It's been a whirlwind year for Walt Disney (DIS -1.70%). Disneyland reopened. Its movies started playing in theaters, again. Its cruise ships resumed sailing. And plenty will happen in the year ahead.
The big cheese of media stocks is widely followed, but it can always throw a few curves at the market. Let me take a stab at some things that will -- and a couple of things that won't -- happen with Disney in 2022. Don't worry, though. I'm sprinkling my crystal ball with pixie dust to make it the best forecast possible.
1. Bob Chapek will stay as CEO
I may as well start with the prediction that will upset a lot of Disney fans. CEO Bob Chapek is routinely slammed on social media, particularly by theme-park fans who aren't pleased with recent moves at the entertainment-behemoth's gated attractions. There was even chatter -- likely little more than wishful thinking -- that well-liked Bob Iger would return to the helm.
It's not going to happen. Chapek is staying.
He's done more right than wrong since taking over as CEO just as the pandemic was descending in the U.S., shuttering his theme parks, cruise ships, mall stores, and movie theaters just two weeks later. Chapek has been vilified for moves that will enhance the profitability of its theme parks. Regular visitors may not like it, but it's the kind of stuff that a boardroom will cheer.
2. Disney stock will move higher
Investors have to be scratching their heads. Outside of Disney+ and, to a certain extent, its media-networks segment, Disney was pounded by the pandemic in 2020. The stock still moved 26% higher. This year has been one of Disney resuming its dominance at the box office and turnstiles, but the stock is trading 16% lower through Monday's close.
Predicting that Disney will move higher in 2022 may not seem like going too far out on a limb. The stock has a positive year far more often than not. However, after the wild gain in an uncertain 2020 and a decline through this year's rebirth, everything is upside down.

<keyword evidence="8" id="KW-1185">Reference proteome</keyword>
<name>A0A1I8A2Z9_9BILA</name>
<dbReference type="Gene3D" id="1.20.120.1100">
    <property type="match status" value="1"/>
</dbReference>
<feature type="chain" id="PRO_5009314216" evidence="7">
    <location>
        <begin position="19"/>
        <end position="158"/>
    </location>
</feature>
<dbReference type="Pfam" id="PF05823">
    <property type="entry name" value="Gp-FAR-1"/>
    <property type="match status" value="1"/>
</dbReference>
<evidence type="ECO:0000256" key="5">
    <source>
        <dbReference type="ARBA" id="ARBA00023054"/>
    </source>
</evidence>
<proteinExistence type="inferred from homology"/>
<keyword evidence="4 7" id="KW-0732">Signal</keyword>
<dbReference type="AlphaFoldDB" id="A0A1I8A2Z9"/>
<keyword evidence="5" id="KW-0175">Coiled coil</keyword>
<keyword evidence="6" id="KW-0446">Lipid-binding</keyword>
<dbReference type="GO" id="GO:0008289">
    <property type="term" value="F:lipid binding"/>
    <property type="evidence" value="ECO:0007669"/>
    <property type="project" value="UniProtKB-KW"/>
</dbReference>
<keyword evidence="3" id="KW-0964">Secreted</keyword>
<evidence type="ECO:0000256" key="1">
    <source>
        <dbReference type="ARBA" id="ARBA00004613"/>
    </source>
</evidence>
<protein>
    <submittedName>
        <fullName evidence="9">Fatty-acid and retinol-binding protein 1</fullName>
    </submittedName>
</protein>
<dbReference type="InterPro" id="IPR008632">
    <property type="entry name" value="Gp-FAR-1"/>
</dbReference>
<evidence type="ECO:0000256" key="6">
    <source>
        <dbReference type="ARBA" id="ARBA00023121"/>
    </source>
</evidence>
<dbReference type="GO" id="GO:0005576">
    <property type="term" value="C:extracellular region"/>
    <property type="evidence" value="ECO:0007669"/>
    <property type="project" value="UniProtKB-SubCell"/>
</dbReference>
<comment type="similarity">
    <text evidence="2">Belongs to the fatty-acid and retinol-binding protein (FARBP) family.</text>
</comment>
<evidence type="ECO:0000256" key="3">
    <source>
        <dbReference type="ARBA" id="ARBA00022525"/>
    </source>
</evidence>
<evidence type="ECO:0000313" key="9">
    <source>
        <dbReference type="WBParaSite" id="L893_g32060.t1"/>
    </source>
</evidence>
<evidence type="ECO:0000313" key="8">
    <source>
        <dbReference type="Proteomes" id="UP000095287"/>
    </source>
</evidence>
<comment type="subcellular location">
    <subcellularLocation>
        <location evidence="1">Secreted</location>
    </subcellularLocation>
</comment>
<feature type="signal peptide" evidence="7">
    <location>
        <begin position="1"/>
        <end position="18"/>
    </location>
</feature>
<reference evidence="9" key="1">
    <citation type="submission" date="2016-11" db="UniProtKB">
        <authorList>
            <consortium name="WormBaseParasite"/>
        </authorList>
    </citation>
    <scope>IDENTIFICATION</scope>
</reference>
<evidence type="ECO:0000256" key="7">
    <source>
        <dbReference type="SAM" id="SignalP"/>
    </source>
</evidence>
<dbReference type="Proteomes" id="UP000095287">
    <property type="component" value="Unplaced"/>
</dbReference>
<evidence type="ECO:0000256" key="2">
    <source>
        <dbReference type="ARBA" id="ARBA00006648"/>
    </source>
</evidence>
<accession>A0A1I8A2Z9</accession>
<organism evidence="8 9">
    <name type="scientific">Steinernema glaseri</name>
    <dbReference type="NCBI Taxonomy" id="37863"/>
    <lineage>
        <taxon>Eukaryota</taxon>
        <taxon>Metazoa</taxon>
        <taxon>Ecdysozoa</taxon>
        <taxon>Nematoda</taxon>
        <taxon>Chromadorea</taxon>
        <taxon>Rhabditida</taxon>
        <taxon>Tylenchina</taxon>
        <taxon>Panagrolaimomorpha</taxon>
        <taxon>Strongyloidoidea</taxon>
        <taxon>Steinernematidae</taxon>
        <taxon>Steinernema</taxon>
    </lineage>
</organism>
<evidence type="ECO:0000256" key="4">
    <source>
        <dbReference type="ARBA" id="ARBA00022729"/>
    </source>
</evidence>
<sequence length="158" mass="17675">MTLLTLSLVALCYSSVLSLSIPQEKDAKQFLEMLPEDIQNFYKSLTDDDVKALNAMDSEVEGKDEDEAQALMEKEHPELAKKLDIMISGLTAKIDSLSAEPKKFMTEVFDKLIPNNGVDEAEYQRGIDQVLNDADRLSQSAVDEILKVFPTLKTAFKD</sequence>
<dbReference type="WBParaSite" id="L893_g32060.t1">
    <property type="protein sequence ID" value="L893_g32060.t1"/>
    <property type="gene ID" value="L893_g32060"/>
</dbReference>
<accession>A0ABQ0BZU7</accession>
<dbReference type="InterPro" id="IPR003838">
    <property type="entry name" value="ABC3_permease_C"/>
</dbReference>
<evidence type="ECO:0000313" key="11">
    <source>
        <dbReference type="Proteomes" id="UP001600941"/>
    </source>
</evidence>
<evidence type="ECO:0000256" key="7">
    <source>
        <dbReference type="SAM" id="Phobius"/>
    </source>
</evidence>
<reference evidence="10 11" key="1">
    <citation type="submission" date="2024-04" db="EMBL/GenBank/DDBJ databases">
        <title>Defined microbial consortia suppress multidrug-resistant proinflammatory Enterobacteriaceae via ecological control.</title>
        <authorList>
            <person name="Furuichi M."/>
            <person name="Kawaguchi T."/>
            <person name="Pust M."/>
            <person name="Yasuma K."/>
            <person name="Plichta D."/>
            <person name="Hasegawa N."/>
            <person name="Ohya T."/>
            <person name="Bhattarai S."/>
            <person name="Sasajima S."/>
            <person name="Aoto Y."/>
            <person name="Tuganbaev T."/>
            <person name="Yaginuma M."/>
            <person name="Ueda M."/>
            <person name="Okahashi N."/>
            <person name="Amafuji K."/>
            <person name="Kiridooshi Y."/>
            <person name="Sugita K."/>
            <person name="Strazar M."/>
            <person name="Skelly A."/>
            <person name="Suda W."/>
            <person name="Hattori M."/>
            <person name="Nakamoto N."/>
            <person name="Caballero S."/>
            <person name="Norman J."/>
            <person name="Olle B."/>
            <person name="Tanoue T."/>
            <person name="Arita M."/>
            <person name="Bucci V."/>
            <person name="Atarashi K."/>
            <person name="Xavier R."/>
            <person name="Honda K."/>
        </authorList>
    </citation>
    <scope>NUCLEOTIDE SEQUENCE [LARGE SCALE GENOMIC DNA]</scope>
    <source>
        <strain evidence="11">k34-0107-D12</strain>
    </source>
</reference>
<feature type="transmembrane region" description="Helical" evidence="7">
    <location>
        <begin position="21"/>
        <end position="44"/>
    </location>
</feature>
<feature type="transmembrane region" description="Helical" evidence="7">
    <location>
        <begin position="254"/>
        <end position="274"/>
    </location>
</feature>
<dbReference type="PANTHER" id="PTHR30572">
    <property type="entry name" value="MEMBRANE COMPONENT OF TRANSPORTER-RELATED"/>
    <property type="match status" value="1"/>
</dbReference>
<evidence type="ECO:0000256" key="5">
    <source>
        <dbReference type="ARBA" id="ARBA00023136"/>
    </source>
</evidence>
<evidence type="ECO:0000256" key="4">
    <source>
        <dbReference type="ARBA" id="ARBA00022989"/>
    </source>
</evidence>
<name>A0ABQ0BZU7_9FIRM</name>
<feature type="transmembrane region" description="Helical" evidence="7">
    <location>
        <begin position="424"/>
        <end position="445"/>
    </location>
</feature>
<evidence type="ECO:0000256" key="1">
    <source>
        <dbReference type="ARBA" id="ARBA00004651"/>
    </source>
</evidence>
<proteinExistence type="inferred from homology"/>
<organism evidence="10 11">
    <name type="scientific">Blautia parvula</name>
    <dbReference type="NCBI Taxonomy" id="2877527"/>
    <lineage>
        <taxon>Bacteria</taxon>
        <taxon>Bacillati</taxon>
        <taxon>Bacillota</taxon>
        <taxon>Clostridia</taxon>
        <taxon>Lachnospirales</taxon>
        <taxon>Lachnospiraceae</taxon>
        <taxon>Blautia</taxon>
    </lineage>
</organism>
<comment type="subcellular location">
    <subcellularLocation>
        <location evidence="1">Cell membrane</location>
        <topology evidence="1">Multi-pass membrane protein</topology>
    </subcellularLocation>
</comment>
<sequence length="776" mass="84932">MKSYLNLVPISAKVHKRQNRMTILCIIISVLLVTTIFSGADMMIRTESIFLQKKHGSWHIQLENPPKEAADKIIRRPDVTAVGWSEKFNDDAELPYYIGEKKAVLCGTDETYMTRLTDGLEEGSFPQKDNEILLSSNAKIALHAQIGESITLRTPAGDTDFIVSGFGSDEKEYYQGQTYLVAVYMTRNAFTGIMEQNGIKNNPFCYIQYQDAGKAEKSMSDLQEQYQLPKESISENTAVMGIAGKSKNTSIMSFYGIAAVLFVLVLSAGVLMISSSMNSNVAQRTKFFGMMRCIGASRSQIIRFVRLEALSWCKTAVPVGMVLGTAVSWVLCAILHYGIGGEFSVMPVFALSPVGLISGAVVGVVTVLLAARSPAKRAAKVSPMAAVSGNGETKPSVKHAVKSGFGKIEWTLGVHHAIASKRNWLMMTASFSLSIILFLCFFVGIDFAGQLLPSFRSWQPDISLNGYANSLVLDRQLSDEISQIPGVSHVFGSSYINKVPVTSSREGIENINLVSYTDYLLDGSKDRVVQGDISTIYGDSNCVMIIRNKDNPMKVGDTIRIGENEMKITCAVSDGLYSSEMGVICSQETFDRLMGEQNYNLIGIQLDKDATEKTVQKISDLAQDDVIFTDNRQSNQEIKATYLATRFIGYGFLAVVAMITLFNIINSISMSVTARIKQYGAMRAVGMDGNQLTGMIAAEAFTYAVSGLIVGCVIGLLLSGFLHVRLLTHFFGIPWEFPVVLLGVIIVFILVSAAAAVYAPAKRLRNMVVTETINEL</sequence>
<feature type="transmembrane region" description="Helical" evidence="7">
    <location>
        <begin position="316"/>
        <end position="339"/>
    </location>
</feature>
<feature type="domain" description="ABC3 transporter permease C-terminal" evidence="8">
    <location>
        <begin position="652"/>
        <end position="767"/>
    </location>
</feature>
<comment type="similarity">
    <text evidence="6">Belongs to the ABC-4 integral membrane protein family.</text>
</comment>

Disney will get it right on both ends in 2022. The business will improve, and investors will reap the rewards.
3. The dividend doesn't come back
A lot of the companies that suspended their payouts in 2020 have resumed their distributions in 2021, but Disney has been a holdout. Back in September, Chapek said that bringing back its dividend was something that would happen "sort of in the distant future." The disbursements will come back once Disney improves its credit rating, gets past the COVID-19 crisis, and improves its cash flows.
It's hard to see Disney checking off all three of those boxes in 2022. Disney+ isn't expected to turn an operating profit until fiscal 2024. While that's just one business in Disney's wide portfolio, it will drag down the company's cash flow and credit rating in the process.
The COVID-19 situation has only gotten worse in the past three months. Disney's dividend never amounted to much, and right now, that money is better spent turning the company around.
4. Tron at Disney World won't open in 2022
It's been more than four years since Disney announced that Shanghai's Tron-themed attraction would be coming to Disney World in 2021. It's been three years since the iconic Disney World railroad has been closed to allow construction of the family-friendly thrill ride to take place.
Tron Lightcycle/Run didn't open this year in time for the Florida resort turning 50 in October as originally intended. Unlike the other coaster that Disney announced in 2017 -- a Guardians of the Galaxy-themed rotating-story coaster with an official summer 2022 opening date -- Disney has been mum on the Magic Kingdom's Tron addition.
Even if the new Tron ride is ready in a couple of months, why would it open? The Marvel coaster will be the top draw for the upcoming summer season. It makes more sense for Tron Lightcycle/Run to wait until either early 2023 to attract visitors near the end of the resort's 18-month celebration or even closer to the summer, when the tourist season starts.
I can definitely see the train reopening at some point in 2022. The construction work that halted the railroad rides around the park should be completed in the next few months. I just feel that Disney will strategically hold back on the new coaster so it has a new thrill ride to offer in 2023.